After iftari, a session of cards ensued. All the while we played cards, the chicken was allowed to cook which meant that the cooking pot intermittently let out fumes that increased our craving. The temperature outside dropped considerably after Iftari and I remember having to wear a second jacket midway through our cards session – keep in mind that it was the middle of July.
We had chicken qorma with roti for dinner. I strongly believe that well-heated food served high up in the mountains has few parallels when it comes to satisfaction – gastronomical, or otherwise. Thus, the qorma did not disappoint. Later that night someone commented, rather befittingly, that it seemed all we could do up in the mountains was either eat or think about eating, and that was great.
After dinner, I set up the bonfire. Mind you, this was (regrettably) the first time that I, myself, had collected the wood and then actually lit up the fire; on all my other outdoor experiences, the local porters who accompany us on treks do these tasks for us – much to our collective relief. Since I had managed to collect only about a kilo of damp shrubs in my quest for wood before sunset, the fire barely lasted half an hour. However, for me personally, it was greatly satisfying.
Another round of cards was played after the bonfire died out. This one was rather painful since everyone’s backs were starting to hurt and we were fed up of playing the same game for so long.
Sehri preparations were scheduled to start at two in the morning. Before that, however, I decided to perform ablution in the river, taking it as a challenge and trying to make an experience out if it. I can clearly recall that while I was washing myself, the water did not seem particularly cold. However, once I came back to the tent, I noticed that my hands were turning blue!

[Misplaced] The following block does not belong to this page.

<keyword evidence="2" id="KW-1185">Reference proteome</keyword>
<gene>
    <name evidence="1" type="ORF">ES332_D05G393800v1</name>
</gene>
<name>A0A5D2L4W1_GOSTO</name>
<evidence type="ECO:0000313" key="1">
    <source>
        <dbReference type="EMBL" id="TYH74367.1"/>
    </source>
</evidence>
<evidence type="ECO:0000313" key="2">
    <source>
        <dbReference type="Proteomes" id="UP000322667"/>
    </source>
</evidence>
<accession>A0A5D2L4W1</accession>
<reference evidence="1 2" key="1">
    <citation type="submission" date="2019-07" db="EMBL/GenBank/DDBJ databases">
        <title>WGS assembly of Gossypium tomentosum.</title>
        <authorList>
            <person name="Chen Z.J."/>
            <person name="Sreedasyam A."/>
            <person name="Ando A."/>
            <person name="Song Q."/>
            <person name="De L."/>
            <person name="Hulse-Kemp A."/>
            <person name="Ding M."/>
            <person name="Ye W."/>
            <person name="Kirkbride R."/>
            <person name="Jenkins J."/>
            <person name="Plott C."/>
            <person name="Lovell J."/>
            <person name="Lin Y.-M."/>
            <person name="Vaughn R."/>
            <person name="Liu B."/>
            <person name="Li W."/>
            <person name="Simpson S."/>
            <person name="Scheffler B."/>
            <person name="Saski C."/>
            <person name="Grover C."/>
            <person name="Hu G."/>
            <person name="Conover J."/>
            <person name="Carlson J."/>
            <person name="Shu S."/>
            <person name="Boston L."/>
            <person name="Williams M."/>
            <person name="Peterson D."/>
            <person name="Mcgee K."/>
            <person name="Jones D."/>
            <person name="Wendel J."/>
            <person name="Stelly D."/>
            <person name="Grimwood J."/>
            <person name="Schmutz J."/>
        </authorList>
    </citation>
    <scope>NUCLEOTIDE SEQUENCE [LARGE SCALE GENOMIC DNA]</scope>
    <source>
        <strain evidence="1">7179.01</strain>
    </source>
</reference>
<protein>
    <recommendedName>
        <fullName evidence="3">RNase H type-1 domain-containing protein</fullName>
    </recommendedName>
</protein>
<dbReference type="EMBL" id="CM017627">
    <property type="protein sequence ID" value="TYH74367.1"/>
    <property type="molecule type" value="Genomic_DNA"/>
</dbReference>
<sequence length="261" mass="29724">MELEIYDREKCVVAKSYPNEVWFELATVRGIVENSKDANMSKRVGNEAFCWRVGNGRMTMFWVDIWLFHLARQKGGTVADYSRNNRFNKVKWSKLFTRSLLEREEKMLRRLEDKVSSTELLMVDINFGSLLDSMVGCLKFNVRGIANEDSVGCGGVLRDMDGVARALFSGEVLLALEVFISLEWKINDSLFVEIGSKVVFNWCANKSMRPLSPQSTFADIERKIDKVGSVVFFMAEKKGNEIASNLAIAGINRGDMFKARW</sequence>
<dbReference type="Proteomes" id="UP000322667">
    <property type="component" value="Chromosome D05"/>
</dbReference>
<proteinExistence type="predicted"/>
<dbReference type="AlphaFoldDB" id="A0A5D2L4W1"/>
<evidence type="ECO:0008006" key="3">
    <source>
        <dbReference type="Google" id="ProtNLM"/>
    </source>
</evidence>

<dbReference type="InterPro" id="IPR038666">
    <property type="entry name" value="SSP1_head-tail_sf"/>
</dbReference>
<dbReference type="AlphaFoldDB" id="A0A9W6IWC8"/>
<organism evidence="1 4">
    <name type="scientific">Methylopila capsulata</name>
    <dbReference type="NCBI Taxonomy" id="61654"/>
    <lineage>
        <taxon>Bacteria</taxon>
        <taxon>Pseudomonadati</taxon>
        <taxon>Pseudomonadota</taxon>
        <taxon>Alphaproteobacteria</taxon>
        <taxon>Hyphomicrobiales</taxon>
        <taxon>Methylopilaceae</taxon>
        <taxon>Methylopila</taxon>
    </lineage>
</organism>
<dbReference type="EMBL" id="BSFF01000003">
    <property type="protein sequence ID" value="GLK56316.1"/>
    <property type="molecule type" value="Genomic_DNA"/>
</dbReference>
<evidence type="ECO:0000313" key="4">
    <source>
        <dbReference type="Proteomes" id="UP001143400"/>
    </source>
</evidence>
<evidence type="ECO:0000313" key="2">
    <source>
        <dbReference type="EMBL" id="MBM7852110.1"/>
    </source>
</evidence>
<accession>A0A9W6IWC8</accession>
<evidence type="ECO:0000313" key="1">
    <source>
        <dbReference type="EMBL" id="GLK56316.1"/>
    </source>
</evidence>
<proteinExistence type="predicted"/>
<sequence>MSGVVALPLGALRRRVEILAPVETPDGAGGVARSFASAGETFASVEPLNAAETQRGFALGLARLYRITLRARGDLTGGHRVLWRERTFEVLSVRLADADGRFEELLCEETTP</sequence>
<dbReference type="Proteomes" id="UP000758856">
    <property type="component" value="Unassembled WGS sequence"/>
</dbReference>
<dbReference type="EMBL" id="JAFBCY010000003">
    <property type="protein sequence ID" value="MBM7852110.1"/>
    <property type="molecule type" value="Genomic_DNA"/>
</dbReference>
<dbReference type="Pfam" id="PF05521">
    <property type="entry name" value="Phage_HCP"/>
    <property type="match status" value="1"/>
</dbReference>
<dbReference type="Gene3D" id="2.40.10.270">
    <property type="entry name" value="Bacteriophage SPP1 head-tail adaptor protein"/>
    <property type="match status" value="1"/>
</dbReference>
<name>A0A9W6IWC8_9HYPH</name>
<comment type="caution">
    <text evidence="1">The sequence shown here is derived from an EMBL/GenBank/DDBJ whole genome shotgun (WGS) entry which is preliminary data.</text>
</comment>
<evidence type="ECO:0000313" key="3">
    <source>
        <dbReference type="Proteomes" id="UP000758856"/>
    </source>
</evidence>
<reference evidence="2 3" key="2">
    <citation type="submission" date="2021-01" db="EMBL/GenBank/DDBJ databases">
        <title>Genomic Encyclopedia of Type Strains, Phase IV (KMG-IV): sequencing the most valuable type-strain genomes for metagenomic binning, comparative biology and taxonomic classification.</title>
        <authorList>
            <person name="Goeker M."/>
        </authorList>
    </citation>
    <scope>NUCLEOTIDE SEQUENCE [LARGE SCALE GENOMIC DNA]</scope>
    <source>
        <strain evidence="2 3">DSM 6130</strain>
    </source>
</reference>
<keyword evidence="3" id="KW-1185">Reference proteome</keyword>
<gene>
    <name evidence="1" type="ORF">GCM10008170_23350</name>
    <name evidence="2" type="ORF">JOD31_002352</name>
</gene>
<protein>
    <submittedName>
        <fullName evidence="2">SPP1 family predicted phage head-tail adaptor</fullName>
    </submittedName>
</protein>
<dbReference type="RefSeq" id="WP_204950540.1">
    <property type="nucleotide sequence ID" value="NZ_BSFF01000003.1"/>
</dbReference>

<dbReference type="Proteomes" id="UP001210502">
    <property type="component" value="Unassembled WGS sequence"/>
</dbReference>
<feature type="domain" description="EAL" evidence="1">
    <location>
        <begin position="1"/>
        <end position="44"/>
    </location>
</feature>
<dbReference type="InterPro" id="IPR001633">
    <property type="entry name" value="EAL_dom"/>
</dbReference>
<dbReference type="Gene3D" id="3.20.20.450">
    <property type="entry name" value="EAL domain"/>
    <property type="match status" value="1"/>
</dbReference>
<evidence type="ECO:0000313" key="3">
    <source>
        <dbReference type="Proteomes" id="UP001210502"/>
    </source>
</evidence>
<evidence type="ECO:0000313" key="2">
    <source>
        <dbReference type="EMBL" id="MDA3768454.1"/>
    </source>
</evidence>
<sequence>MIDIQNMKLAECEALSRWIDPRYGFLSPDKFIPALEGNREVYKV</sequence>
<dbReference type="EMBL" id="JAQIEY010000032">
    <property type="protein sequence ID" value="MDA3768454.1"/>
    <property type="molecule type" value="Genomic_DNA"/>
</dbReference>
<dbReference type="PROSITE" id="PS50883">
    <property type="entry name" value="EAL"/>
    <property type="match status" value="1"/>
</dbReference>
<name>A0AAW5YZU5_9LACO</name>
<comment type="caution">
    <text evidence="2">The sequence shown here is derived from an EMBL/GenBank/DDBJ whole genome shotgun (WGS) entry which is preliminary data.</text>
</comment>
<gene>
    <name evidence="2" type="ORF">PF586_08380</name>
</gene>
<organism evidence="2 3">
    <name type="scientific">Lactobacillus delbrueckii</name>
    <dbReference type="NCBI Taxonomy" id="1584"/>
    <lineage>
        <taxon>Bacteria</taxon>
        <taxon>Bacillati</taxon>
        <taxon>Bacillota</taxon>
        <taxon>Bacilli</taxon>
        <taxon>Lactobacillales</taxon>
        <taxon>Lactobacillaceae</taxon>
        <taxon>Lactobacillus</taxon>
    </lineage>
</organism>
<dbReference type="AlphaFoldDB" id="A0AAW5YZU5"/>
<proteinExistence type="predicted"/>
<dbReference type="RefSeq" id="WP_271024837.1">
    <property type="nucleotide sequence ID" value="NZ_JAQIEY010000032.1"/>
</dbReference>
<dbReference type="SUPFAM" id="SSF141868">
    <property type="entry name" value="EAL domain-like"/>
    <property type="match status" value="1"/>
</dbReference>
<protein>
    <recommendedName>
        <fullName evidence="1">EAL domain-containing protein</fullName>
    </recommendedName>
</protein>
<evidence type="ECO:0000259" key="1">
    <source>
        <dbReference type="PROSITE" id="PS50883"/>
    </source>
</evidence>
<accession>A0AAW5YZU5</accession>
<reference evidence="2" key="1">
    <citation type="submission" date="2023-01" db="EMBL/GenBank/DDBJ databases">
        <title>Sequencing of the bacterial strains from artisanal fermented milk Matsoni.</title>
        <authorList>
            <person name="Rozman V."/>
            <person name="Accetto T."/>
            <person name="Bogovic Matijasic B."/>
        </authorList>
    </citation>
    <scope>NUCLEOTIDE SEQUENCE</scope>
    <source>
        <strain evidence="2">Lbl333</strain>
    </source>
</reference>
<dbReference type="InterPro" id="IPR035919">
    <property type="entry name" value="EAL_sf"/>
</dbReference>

Along with freshly-made parathas, the remainder of the qorma is what we had for sehri.
While the others went to sleep after sehri, I had plans of my own. Initially I sat outside the camp gazing at the myriad of stars dotting the night sky; I had been told that I was bound to spot a few shooting stars, which (unfortunately) I did not. Later, I walked for a while before settling at a spot and looking at the sun rise. On all previous outings to the wilderness, I had, for one reason or another, missed out on watching the sunrise. Therefore, this time even though I was very tired I chose to sit outside. And my God was it worth it! How the colors of the sky changed and the sun gradually draped the peaks all around me was just surreal; no words can begin to describe it, one really has to experience it to know what it is like.
Therefore, a trip to the Deosai Plains is something I would recommend to not just everyone going to Skardu but also those of you not planning on picking up their backpacks any time soon. I am always taken aback by the natural beauty that Pakistan’s Northern Areas have to offer. And the Deosai Plains definitely rank high up there, even by Pakistani standards.
Pictures from the outing, along with others the author took during his time in Skardu, can be found over here.
The author tweets @paharibakra